India reversed a multi-year trend to become a net importer of steel for FY24, with imports exceeding exports by close to 1 million tonnes (mt), a report of the Union Steel Ministry, accessed by businessline, shows.

For the full fiscal year, imports shot up 38 per cent YoY to 8.3 mt. This coincided with lesser-than-expected pick-up in exports, which rose by 12 per cent to 7.5 mt, on a low base.

March incidentally saw a sequential slowdown in exports by 18 per cent ( over February) to 0.9 mt, while imports declined 32 per cent to 0.6 mt.

“FY23 saw depressed steel exports as there was a six month period of duty levy here. So the rise in export actually comes on the back of a low base. And is lower than earlier years such as FY22. And in comparison to these years, imports are up substantially which continues to be a matter of concern,” a ministry official said.

According to him, the trend in imports points to some moderation sequentially. The demand for steel in India is high, which means that a part of domestic requirements are met through imports.

Losing Ground

Historically, the country has been a net exporter of steel, but it has been losing ground in key overseas markets like the Middle East.

Moreover, beyond Europe, Indian steel exports remain depressed primarily because of poor market conditions and stiffer competition from Chinese products, especially speciality or value-added steel.

Even in India, Chinese steel is reportedly being routed through other countries like Vietnam. The Asian nation - once a key buyer - is now amongst India’s top five sellers/importers, according to Ministry’s report.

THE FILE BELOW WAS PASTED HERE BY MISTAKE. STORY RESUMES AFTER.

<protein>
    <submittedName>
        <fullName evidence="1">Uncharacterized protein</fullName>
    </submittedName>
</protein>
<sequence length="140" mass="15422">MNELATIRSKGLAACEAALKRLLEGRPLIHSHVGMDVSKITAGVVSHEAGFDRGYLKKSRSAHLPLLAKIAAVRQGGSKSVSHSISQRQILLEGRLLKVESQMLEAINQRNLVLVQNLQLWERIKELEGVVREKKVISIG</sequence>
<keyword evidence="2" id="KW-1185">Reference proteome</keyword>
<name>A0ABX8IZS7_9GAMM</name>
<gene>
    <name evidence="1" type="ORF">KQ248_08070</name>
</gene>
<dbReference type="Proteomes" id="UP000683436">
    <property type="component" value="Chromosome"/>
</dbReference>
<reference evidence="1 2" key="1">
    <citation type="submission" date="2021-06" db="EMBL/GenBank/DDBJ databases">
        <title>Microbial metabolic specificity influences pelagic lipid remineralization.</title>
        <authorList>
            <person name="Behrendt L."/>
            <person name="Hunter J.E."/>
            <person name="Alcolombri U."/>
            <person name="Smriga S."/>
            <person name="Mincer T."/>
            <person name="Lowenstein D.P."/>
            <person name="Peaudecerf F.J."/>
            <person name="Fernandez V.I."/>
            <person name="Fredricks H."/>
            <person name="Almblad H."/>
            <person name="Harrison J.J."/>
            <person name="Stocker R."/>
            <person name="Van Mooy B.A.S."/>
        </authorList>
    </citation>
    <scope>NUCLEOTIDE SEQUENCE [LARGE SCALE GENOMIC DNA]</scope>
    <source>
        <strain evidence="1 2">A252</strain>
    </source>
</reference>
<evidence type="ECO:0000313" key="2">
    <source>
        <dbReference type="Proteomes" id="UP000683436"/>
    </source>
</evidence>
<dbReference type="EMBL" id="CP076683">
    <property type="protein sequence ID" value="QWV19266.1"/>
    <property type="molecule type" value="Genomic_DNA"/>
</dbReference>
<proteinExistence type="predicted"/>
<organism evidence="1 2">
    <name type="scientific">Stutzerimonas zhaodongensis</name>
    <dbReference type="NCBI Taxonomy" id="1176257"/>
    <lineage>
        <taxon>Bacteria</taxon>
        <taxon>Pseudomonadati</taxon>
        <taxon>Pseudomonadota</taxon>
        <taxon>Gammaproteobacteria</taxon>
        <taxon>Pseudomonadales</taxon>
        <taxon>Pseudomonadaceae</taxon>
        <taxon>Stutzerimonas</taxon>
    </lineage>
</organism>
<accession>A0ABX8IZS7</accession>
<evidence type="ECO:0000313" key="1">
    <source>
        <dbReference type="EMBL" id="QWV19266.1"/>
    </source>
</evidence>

“Negotiations for ‘melt and pour’ are ongoing to curb imports. While we are working on the product specific rules of origin which will ensure that only those steel products melted and poured in the country with which India has a trade agreement will be allowed,” the Ministry official said adding that this means, FTA benefits are available only to genuine manufacturers in other country rather than those who re-route their products here.

Trade number break-up

As per the Ministry report, non-alloyed steel imports shot up by nearly 70 per cent on a YoY basis to 6.2 mt for FY24, up from 3.9 mt in FY23.

 On the other hand, exports in this category grew by 50 per cent to 7 mt last fiscal, up from 4.5 mt in the year before.

Incidentally, alloy and stainless steel trade - both import and export - saw a significant drop. Imports dropped to 2.1 mt, down 9 per cent over 2.4 mt kn FY23.

The fall in exports was a sharp 68 per cent to 0.7 mt for FY24. In FY23, the segment reported volume sales of 2.3 mt.